These kotlin DSL templates are a complete rethink of how templates work, and inherently produce code that is also dynamic on the browser and the entire system makes adding true dynamic content far simpler.

Further, the description of page content becomes more concise than with conventional templates.

More Languages? Or Less?

It could be seen that adding kotlin to do templates means adding yet another language to the toolkit in use with a project, however this is only proposed as substitute for mako, jinga2 or some other template language, so there is also one language no longer required.

Kotlin is far more complex than any template language, but using the kotlin DSL as described here does not require learning the full kotlin language.   The further benefit is that learning a template language just for templates has no other uses, while it is very likely there are other possible uses of kotlin (e.g. Android?)  within a project.  If kotlin has an additional use within the project, then using kotlin for templates could mean one less language overall.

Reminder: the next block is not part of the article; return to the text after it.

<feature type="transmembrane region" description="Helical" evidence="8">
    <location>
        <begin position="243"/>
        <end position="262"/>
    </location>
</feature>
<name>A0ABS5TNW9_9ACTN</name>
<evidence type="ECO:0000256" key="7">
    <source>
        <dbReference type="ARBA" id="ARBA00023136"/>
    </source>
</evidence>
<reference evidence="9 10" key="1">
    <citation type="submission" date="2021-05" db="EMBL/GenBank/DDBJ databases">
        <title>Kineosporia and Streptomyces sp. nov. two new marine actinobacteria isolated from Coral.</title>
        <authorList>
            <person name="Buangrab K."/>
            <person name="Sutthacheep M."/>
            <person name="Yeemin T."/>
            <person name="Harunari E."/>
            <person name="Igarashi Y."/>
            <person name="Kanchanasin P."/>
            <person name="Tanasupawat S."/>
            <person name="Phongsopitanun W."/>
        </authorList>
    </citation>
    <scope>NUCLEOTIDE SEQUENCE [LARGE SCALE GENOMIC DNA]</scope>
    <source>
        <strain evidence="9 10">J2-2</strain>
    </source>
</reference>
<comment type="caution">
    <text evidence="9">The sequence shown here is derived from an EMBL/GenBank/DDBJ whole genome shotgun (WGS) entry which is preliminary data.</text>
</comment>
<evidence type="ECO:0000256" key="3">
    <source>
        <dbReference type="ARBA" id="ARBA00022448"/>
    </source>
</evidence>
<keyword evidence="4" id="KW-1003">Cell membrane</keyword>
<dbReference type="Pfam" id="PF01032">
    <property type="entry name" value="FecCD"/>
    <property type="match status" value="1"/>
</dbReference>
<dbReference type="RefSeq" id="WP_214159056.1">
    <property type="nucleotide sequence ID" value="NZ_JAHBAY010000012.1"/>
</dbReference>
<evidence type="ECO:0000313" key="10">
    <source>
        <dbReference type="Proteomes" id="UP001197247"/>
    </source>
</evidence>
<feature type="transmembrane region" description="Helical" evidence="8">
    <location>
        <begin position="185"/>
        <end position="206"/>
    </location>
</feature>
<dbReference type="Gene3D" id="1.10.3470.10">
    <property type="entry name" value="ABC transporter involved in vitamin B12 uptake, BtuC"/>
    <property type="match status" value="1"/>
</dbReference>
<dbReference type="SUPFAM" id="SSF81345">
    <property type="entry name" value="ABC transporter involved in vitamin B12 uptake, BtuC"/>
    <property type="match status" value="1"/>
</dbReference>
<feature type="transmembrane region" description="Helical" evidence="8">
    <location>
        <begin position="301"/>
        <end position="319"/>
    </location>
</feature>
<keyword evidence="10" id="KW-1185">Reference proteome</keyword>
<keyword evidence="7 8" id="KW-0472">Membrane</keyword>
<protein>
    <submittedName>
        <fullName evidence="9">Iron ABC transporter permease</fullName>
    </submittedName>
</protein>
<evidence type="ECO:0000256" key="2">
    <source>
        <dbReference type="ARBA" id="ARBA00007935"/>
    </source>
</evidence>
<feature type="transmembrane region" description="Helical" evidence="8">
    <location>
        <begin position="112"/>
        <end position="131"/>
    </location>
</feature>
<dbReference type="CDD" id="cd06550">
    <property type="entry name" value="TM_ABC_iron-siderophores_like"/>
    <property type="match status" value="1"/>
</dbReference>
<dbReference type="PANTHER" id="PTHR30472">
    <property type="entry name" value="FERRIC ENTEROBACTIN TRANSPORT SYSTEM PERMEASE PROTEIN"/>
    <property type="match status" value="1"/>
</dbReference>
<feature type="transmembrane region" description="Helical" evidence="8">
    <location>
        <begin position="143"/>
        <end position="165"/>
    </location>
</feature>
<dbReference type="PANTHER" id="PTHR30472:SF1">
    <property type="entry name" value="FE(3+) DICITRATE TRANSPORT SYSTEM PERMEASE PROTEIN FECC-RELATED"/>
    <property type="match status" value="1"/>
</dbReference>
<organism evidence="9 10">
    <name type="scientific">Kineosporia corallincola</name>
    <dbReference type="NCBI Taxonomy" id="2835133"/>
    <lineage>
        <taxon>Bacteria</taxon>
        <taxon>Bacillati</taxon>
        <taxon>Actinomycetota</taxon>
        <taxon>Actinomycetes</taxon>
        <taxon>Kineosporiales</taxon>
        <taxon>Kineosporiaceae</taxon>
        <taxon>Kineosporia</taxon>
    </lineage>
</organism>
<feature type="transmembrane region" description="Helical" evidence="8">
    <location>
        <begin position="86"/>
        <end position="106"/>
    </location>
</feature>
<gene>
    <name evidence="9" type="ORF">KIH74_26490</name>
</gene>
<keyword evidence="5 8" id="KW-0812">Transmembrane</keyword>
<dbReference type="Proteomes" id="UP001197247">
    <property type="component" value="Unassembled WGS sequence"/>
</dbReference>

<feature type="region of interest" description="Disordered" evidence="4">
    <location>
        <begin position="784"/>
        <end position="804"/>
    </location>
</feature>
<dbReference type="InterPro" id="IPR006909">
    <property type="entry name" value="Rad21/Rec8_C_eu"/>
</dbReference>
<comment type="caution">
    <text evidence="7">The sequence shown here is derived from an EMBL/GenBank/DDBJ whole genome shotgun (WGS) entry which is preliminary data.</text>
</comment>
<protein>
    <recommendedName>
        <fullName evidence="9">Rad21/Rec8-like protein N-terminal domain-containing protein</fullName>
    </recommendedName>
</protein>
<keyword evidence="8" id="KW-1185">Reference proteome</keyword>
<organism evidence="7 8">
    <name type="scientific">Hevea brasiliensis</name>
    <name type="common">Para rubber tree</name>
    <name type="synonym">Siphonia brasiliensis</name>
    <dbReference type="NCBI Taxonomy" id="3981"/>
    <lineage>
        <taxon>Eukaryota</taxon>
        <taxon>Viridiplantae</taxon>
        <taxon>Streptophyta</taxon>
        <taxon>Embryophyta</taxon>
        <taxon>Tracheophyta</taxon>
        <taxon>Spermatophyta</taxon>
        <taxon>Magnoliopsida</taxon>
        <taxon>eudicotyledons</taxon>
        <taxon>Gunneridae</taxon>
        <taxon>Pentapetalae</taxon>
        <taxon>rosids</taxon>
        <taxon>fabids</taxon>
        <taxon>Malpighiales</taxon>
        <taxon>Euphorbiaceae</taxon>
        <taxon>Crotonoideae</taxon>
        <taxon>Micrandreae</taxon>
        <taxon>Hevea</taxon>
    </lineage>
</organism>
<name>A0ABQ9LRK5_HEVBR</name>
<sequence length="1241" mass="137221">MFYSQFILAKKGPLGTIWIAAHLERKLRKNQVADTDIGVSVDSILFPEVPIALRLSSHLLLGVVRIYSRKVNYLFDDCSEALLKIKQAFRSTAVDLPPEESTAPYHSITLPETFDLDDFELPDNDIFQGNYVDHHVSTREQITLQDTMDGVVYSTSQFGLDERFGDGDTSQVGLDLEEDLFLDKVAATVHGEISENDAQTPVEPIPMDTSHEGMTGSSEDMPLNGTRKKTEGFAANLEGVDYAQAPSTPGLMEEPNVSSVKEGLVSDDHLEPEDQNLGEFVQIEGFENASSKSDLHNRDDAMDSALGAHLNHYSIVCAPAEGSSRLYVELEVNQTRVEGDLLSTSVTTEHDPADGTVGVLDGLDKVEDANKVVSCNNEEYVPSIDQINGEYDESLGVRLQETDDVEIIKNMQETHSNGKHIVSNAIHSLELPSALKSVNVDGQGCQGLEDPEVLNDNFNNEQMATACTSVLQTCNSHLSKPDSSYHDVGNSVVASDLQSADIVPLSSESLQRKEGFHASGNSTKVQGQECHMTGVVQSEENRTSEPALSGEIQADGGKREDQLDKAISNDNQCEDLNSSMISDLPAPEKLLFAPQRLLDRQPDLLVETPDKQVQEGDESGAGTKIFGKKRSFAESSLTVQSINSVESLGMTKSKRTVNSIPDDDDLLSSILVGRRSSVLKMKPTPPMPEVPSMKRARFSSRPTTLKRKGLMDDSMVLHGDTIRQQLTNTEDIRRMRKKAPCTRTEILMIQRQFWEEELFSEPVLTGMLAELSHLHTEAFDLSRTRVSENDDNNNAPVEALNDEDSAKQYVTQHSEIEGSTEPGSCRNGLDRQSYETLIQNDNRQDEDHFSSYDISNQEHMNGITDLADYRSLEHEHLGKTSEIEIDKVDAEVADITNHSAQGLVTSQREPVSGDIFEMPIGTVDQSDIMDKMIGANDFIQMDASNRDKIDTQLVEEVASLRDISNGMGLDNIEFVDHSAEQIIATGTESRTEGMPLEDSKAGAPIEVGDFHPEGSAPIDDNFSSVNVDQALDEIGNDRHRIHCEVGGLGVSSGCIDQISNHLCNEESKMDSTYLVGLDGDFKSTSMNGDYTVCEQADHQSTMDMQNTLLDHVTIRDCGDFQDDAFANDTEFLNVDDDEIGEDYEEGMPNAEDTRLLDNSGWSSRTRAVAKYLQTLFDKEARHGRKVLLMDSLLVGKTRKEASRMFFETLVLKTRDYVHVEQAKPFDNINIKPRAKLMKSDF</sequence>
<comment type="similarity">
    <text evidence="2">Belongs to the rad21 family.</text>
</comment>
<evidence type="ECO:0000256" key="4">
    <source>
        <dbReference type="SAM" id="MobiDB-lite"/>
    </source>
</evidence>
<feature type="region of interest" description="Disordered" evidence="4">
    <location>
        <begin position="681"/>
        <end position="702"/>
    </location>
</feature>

How do these Kotlin DSL templates work?

A conventional template is like a more powerful version of the python format function.

Consider:


"person: {name} age: {age}".format(name="fred",age=35)

This is equivalent to the string being a template that is supplied data in the form of the ‘name’ and ‘age’.  The string is modified by the data, to produce a final string.  Templates just allow more power with modifying the string.

The kotlin DSL templates I am discussing, actually run in the browser, not on the server.  The template can look similar to html, but it is code, not a string.  Using simple python format statement for a simple example of templating, the template might be:


    
person: {name} age: {age}